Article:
The declining number of folks from the Builder Generation will have a significant impact on local churches over the next decade.

Local churches and denominations have talked for a long time about the overwhelming numbers of senior adults that make up our congregations. Many churches have focused a significant portion of their ministry toward their senior saints.

This ministry is about to change, and some churches are already seeing those changes.

The Boomer Generation, of which I’m a part, has always held to our generational differences. This isn’t going to change just because we are getting older.

Many in my generation won’t even accept the term senior adult. Many of us simply don’t see ourselves that way.

For one thing, many of us do not do retirement well. Like me, many Boomers take early retirement, and then find something else to do.

I retired from a factory job at the age of 47, but at the time of my retirement, I was also a bivocational pastor and the owner/manager of a small business. All that retirement meant was that I had one less place to be each day.

In 2015, I retired again from a ministry position I had with our judicatory. But, a couple of years prior to that retirement I earned my auctioneer’s license.

Eight months after retirement I accepted the call to be the transitional pastor of a local church that was beginning the process of seeking a new pastor.

So, now I’m doing that and conducting auctions and working for other auctioneers in the area.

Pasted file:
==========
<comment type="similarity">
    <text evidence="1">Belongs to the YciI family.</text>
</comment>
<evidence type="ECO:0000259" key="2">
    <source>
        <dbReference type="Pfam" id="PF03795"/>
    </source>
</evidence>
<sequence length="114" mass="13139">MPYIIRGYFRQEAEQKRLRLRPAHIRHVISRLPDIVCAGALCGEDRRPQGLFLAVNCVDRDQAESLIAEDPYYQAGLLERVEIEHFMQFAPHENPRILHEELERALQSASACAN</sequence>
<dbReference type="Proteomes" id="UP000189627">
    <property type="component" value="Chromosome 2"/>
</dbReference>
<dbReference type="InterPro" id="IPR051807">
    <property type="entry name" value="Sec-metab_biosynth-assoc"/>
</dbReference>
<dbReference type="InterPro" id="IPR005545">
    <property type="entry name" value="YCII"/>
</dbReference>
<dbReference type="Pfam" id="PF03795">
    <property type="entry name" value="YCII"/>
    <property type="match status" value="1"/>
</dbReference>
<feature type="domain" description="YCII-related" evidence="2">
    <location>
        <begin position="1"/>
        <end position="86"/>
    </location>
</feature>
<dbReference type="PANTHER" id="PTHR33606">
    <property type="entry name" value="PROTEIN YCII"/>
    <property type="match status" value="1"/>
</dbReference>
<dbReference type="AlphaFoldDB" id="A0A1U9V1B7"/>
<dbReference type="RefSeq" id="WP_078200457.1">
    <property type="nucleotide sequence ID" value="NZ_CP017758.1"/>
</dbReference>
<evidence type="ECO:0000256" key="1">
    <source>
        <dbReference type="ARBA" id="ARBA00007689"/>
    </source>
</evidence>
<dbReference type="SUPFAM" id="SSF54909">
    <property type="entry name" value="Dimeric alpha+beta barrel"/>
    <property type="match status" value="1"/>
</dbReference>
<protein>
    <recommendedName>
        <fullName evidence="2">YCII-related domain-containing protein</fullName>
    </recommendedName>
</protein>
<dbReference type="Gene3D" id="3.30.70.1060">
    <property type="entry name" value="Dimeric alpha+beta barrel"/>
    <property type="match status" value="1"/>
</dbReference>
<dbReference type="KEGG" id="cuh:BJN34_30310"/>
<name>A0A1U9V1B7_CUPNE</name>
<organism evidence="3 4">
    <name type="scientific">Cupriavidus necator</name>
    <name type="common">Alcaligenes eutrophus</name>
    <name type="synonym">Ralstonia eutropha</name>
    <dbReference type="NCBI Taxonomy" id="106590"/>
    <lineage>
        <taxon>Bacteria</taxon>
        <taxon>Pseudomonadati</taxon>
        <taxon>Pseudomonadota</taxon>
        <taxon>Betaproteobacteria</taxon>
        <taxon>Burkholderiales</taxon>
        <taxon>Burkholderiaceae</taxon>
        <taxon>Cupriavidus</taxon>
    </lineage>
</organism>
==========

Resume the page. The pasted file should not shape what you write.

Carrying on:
Boomers tend to not do retirement well. We may enjoy fishing and golfing and spending time with family, but for many of us we also want to stay active and involved in doing things that we find worthwhile.

I don’t see a lot of Boomers interested in riding the church bus with their peers to Branson. We are more likely to be interested in taking a mission trip somewhere.

I was sharing that thought with another church leader recently, and he confirmed that they are already seeing that in their church.

The senior adults in the church take the church bus some place on a monthly basis for an enjoyable day of shopping or sightseeing. However, the boomers in the church are seldom interested in taking these trips and few do.

In the next 10 years, many churches will have to rethink their senior adult ministry and change it to reflect the realities of the way the Boomer Generation looks at itself and their interests.

This will also impact the men’s and women’s ministries in churches.

We find many of the associational men’s meetings are very poorly attended. The only thing that keeps them going are the men from the Builder Generation and some of the more senior members of the Boomer Generation.

Younger Boomers and later generations do not find the traditional men’s meeting interesting or compelling enough to attend.

The same is true of many women’s gatherings. One woman recently commented on the poor attendance at their state’s mission conference.

She was quick to point out that it was a good conference, but she was clearly disappointed at the attendance. Again, many younger women do not find such meetings a worthwhile use of their time.

Churches and denominations that are interested in growth need to take a serious look at how they can best engage the Boomer Generation as it replaces the Builder Generation as the senior saints in our churches.

Dennis Bickers is a church consultant and author. He served previously as the bivocational pastor of Hebron Baptist Church near Madison, Indiana, for 20 years followed by a 14-year ministry as a resource minister with the American Baptist Churches of Indiana and Kentucky. A version of this first appeared on his blog, Bivocational Ministry, and is used with permission. You can follow him on Twitter @DennisBickers.

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